Chi-related disciplines can be done light-weight or heavy-weight. Shall we do it light or heavy? Most people will probably answer in a safe way: it depends on the conditions of a student. My contention is that: it should of course depends on the conditions (and also training objective) of a student. Yet the best approach is always to do it in a heavy-weight manner, relative to the conditions (and training objectives) of each student. Let me explain.
Recently I talked to a friend of mine who is the training manager in a multi-national corporation. She told me that the in-thing nowadays is a program called "Mindfulness". My readers might have noticed that I have written a post previously on the subject - after I watched a local TV news program featuring Mindfulness training in Hong Kong. Essentially Mindfulness is a light-weight meditation program (beautified with modern management lingo, and it is becoming more posh after Google management are onto it wholehearted, as was reported in the media). Mindfulness exercise was also featured in 60 minutes some time ago. The presenters and gurus (local and 60 alike) always focused much on the effectiveness of the program (to the much delight of would-be students) its ease of learning (i.e. light-weight), effectiveness being supported by research, academic and otherwise. And in this 60 minutes episode, the master stressed one point: It is not New Age! (as if New Age is bad) And most Mindfulness guys proudly present their art as "non-religious". It is an attitude, a mental elevation to the state of "being" (remind us of "Being and nothingness" of existentialism which is now arcane in most part of the intellectual world), it is not an additional task, but a state of being "outside all tasks", focus on the present, and there is mindful eating, mindful walking....etc etc. Sounds grand!
"Not a cult, but a revolution to Americans' well-being (...or something like that)" proclaimed an American politician and a student of Mindfulness!
A few years ago, I met an Aussie lady in Australia who told me that she had taken meditation lessons for more than three years. She told me loads of theories and benefits about meditation/mindfulness and its relation with modern psychology and physiology. After knowing that I am good at chi kung, she ventured to ask me whether I had ways to cure pains at her back and neck. I asked her to do her normal meditation pose for me to see. She sat down and rest her palms on her laps and she quickly got into a calm meditative state. After her mediation session (which lasted for 15 minutes), she told me that she felt relaxed and happy. And she told me that she could do it for an hour or more. Her mind was clearly engaged during her session, just like what I later observed on TV on those students of Mindfulness. I told her that she needed to add something more to her meditation: to actively engage her body with chi cultivation.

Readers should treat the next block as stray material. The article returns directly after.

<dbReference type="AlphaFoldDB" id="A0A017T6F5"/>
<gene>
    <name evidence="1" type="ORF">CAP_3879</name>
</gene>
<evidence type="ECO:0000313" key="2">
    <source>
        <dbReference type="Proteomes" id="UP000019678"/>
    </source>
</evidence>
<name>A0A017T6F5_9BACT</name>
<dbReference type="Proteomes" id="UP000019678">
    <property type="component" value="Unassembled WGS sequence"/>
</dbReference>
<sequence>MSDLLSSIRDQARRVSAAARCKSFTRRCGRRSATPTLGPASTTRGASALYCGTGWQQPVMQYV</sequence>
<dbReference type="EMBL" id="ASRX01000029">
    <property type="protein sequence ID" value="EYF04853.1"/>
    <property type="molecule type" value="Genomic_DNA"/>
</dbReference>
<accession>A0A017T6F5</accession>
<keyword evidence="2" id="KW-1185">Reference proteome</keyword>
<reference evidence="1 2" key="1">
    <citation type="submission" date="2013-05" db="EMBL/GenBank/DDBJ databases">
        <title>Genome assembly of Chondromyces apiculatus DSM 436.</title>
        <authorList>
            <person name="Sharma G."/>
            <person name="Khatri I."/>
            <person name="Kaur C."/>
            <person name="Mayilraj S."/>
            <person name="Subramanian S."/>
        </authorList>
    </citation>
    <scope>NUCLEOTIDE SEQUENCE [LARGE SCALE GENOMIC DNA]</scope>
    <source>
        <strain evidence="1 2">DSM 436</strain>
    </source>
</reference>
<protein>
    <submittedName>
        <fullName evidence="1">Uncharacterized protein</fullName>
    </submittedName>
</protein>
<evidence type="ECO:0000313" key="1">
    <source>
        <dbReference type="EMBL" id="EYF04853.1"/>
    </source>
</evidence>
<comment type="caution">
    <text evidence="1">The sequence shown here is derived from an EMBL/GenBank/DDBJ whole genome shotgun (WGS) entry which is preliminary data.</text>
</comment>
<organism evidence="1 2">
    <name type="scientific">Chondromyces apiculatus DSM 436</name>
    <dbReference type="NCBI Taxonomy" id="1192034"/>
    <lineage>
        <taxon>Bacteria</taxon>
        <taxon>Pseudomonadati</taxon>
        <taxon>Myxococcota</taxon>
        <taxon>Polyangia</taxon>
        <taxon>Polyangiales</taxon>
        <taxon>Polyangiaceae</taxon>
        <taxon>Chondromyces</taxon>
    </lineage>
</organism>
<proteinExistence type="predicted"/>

I taught her zhan zhuang. She got the feel of it quickly. After a ten minute session of zhan zhuang she told me that she had a completely new experience. She felt her whole body being engaged (without the need to mindfully asking her body to do). It all came so naturally, and she could feel chi filling her body. "Now I understand what is chi!" She was happy. I told her that with regular practice her body would be strengthened and could probably be free from pains, those pains had inconvenient her for many years.
The beauty is that with zhan zhuang engages both your body and mind, a student will not need to listen to initiating talks and reasoning of some guru who needs to be there to lead you in light-weight programs. In heavy-weight program, the most important teacher is your body, your body will teach you the inner details. The most important teacher being within, not outside.
In a future post, I shall talk about how middle-age and old-age students can practice tai chi and chi kung in a heavy-weight manner.
PS: Mindfulness in Chinese is 内觀, literally meaning inner observation. This is an essential requirement of all chi-related and meditative practices (in tai chi lingo it is called 聼勁, literally meaning listen to your internal power flow). Modern Mindfulness practice borrows this classic concept for their own light-weight disciplines. It is not bad, it is only light-weight.